Tuesday, October 21, 2008

The Quilting Continuum

Often when someone looks at one of my quilts, she will ask, "How long did it take you to make that?" At first, this seemed like such a strange question, as though the person was going to weigh the answer and decide whether she was willing to invest that amount of time for that product. After a while, I realized that this really wasn't where the people were coming from; rather, they were interested in having a conversation about the quilt and didn't really know how else to begin.

My answer to their question is something like, "I can't answer that. I don't think about quilt-making in that way. I always have three or four in progress." I have never once tried to keep count of the hours spent in a particular project. That would serve no purpose for me.

I was writing to a far-away cousin about quilting this morning. She isn't a quilter (yet) and is on the cusp of jumping in. She has a million questions (and mercifully, "how long?" isn't one of them!) and while I was writing to her to explain that I really can't teach her via email how to make a quilt, there were thoughts I could share with her to help her formulate her own questions of herself. One had to do with the time involvement.

Coincidentally (or maybe not), Tanya wrote something about this today in her post "Productivity and Excellence." I found her thoughts to be illuminating.

In my very early years as a quilter, one of the things that concerned me was how long it would take to make a quilt. New to the craft, I was eager to see completion! (That old demon of instant gratification again.) In recent years I've found myself getting grumpy when I see books and magazines about making quilts very quickly, as though there were no pride in the quality of the finished product, just churn 'em out.

I've come to see, though, that there is a kind of a continuum with magnificent, intricate quilts at one end and quickly pieced, huge-block quilts at the other. Handquilting and prairie points at the one, "give birth" method and perle tying at the other. When I look at my quilts, I can see where I was on the continuum for each one. I've become comfortable with the balance of where I am most of the time, knowing that there are times when I need to get a quilt done more quickly and times when more painstaking work is in order. The Ecclesiastes writer talked about this long, long ago.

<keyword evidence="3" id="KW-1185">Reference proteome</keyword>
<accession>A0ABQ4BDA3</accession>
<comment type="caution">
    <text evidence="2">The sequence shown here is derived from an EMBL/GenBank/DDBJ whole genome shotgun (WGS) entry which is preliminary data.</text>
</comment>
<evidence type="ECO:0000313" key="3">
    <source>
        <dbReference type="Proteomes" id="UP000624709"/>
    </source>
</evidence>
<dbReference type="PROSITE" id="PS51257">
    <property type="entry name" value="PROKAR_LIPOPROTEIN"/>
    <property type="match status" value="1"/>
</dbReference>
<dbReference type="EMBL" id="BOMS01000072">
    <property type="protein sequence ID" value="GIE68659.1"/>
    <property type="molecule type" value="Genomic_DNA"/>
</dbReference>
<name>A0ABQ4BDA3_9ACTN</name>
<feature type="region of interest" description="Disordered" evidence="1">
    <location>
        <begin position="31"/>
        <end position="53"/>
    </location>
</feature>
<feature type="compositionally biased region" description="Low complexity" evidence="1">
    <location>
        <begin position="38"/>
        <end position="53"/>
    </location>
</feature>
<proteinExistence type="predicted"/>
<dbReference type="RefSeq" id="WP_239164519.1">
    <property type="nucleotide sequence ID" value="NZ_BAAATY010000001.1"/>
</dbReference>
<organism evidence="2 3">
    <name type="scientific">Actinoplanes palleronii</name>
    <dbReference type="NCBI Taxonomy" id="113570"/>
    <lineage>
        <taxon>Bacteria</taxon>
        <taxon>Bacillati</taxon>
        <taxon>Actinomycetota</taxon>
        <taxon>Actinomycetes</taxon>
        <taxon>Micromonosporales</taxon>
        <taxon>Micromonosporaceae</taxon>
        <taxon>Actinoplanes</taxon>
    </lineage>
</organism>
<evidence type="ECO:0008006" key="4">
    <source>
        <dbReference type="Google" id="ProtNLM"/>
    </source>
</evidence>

Tanya says, "I wonder what a good balance is between productivity and excellence. . . . It was good to visit the exhibit and think about what is important to me when making quilts."
It was good for me, too, Tanya.

The quilt pictured above, a baby gift from several years back, is one that speaks to this issue. I had such fun selecting from among the many batik FQs I had to make the favorite Louisiana block. I was happy that they went together quickly because I was eager to pair up the next set of fabrics. Once the blocks were pieced, I took a long, long time, moving them around on the wall until I was pleased with the arrangement. And then, because I had fallen in love with this quilt, I knew it warranted the long process of hand quilting.


8 comments:

Living on the Spit said...

I tend to be a thinker when it comes to my fabrics and cutting pieces and such. I enjoy the process not just the finished product.

I am in agreement with you hear. Also have a multitude of projects working at the same time.

Marlene

Karen Dianne Lee said...

Well this is cosmic! I've been contemplating this very thing lately with the whole "vision" issue. Adjusting to my need for productivity, redefining that because I still enjoy a certain type of work, a certain complexity and wondering...

Anyway, this is timely. I should have to peruse Tanya's posting.

In Love, *karendianne.

LoieJ said...

I've been "working" on a quilt for my daughter since 1999. I've been frustrated with certain parts of the process, and then I let it sit for a year. She is getting frustrated with me about this because she is finally in a house. Now I've finally let go of perfectionism, so I'm working of the FMQing. And I WILL get it done.
(Sewlady...aka PS)

Mrs. Goodneedle said...

I also think the "how long" question assigns value; the inquirer, to me, is assessing the value of the quilt by calcualting the hours invested.

Guenveur in Kent said...

There's something almost similar to a religious experience in the phrase "When I first became a quilter." Like a conversion experience, on the road to Damascus: Mine eyes have seen the glory of the coming of the needle, thread and swatches of cloth. One becomes A QUILTER!! One identifies oneself as A QUILTER rather than as someone who makes quilts for pleasure, as a pastime but is other things, too. I guess I have never become so extremely engrossed in something and I do not understand the intensity of this hobby. The results are beautiful but there is something rather overwhelming in it.

Gretchen said...

This is a very interesting topic. I usually have a lot of projects going at one time. Lately, I have been working on "quick" projects (I'm way addicted to jelly rolls) just to get some done (I'm also trying to stock up on quilts to reduce heating costs this winter...). However, I know once I get my fix of quick projects, I'll go back to intricate blocks and needle-turn applique so I guess I am a "bi-polar" quilter??!!!

kansaswx said...

I love the quilt. Is the pattern available to share?

Tanya said...

Ecclesiastes, how lovely. Yes, there is a time for everything, detailed or quick. And I also like Ecclesiastes for "Whatever your hand finds to do..." Even if it is done quickly, our hearts can be poured into a project, our prayers for the recipient encompassed by the quilt.